Winning isn’t everything for the Green Party’s De Jong

Frank De Jong

Frank De Jong

By Dan Davidson

Interviewed in Dawson in September Green Party candidate Frank De Jong was candid about his chances of winning the Yukon’s Parliamentary seat. He doesn’t expect he will, but he expects to do better than people might think.

With polls indicating that the race is between the Liberal and NDP candidates, De Jong is optimistic.

“Just because you don’t get elected doesn’t mean you don’t have influence,” he said. He’s not expecting to win, but he hopes to make a difference by bringing certain issues into the overall discussion.

“Strategic voting is not in play any more,” he said. “Everyone knows that Ryan Leef will lose, therefore they will be released to vote Green should they so desire. They won’t have to vote for the lesser of evils.”

De Jong said the Green’s economic program would benefit labourers in the Yukon.

“Our program is tax shifting. We’d like to un-tax labour, reduce taxes on labour and government revenue should be generated by fees and levies on the use and the abuse of nature.

“That would send a message to private enterprise to start more businesses and to have more labour intensive businesses hiring for more jobs.

“This would also encourage re-use and recycling of virgin materials. Right now virgin materials are too cheap, which doesn’t provide an incentive for recycling and re-use. That would provide more jobs as well since the mining industry, employer that it is, would be complemented by re-use and recycling.

The philosophy behind this he said, is not complicated.

“Ideally we should be living sustainably, and sustainability does not include using virgin materials,” but a combination of new and recycled materials.

He describes some current mining practices as being like a “liquidation sale”.

“Faro (the lead/zinc mine there) lasted 30 years. Instead of that, we should mine multi-generationally.”

De Jong lives in Faro and teaches at the Del Van Gorder School.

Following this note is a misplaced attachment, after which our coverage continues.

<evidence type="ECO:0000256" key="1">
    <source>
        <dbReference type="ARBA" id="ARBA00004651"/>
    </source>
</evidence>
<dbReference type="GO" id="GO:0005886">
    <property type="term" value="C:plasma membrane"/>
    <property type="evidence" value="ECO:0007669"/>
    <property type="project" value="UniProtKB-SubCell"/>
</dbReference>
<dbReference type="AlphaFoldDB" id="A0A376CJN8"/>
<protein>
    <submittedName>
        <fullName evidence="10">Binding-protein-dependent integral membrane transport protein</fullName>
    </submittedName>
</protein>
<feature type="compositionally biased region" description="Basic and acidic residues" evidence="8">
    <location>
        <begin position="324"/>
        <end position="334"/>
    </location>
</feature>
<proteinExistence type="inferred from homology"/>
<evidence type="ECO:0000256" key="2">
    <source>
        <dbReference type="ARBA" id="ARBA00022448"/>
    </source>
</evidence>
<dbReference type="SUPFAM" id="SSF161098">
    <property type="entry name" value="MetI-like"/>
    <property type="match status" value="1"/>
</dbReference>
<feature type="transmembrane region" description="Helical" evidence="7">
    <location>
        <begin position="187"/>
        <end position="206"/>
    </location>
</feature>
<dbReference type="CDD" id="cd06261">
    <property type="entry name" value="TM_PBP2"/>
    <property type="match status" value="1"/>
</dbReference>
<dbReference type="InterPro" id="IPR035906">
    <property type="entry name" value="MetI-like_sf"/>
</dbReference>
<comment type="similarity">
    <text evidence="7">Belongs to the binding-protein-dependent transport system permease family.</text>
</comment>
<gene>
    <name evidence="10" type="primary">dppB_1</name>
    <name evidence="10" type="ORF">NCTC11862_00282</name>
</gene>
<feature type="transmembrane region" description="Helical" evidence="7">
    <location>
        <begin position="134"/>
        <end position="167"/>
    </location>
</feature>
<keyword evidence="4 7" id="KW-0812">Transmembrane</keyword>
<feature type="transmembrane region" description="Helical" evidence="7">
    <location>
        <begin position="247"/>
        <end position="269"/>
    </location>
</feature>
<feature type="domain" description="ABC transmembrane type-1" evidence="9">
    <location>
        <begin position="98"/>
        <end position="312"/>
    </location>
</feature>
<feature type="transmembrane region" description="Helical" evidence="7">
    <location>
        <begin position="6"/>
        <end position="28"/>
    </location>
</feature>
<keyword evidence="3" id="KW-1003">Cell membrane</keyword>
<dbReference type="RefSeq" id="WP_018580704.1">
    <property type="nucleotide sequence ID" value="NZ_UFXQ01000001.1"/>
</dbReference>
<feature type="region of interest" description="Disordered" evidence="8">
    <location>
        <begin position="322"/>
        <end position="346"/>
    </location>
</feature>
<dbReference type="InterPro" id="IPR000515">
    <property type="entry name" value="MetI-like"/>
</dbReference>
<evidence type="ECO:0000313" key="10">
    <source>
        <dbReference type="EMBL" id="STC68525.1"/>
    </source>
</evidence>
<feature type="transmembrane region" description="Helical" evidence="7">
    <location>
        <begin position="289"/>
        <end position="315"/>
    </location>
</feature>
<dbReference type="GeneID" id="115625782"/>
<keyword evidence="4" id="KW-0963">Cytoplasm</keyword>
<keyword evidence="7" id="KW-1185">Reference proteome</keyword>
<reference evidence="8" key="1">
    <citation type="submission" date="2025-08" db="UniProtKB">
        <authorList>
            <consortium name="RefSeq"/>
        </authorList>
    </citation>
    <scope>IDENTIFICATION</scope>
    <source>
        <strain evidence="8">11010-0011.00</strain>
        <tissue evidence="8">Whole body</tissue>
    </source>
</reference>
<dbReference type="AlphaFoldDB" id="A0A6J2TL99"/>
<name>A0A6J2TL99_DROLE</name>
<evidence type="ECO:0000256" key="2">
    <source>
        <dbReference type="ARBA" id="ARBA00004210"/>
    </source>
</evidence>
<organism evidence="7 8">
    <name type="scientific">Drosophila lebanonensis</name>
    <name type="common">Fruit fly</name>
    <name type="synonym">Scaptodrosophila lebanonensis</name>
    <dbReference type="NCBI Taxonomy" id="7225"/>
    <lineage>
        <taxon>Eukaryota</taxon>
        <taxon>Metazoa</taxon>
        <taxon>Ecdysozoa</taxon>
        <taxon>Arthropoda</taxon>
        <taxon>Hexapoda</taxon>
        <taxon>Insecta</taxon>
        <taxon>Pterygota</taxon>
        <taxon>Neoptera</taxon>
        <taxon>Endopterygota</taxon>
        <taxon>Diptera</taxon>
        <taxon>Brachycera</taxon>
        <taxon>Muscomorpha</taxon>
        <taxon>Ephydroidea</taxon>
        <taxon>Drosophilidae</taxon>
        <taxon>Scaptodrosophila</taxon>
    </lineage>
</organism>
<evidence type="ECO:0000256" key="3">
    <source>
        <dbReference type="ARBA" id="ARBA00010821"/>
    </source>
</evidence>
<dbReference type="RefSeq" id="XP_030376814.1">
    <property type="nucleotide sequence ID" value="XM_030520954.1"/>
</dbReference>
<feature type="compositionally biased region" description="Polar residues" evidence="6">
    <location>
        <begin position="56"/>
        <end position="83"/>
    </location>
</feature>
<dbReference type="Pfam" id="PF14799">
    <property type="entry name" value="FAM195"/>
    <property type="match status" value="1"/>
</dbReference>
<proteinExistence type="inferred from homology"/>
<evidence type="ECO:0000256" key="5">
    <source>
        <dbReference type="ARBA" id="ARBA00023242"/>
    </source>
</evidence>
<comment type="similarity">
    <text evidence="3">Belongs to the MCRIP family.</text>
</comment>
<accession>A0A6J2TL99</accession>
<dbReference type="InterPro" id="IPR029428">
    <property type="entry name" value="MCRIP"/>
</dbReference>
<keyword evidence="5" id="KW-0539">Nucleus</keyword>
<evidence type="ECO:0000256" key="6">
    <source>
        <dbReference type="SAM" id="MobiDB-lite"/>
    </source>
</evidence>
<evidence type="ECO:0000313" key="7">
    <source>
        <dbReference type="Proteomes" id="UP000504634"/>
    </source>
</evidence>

On the subject of climate change and the use of oil, the Greens propose a carbon tax.

“It would be revenue neutral, like British Columbia’s but much more dramatic than British Columbia’s because we need to need to get to using less fossil fuels.”

He sees electricity, which he describes as being “wonderfully flexible” as being a part of the solution to weaning our economy off oil.

“We need to connect the grids to BC and Alaska. If you have larger grids then you can share the greener power when it’s needed.”

He advocates the use of more wind power generators.

On education, the Green Party advocates eliminating tuition fees for colleges and universities and cap student debt at $10,000.

“We used to need high school to get a good job and high school has been free. Now we need post-secondary to get a good job and that should be free. Students have enough costs for housing, food and books, etc., so we shouldn’t load them down with debt.”

On the health front, De Jong would like to see a pharmacare program. He says there would be savings for both government and health care consumers under such a program.

“Quebec already has such a program and that should be extended to the rest of Canada.”

De Jong also hopes that the winner of the federal contest, whether it be Liberal or NDP, will act on their stated intention to change the “first past the post” electoral system to something that greater reflects the actual voting results in the nation.

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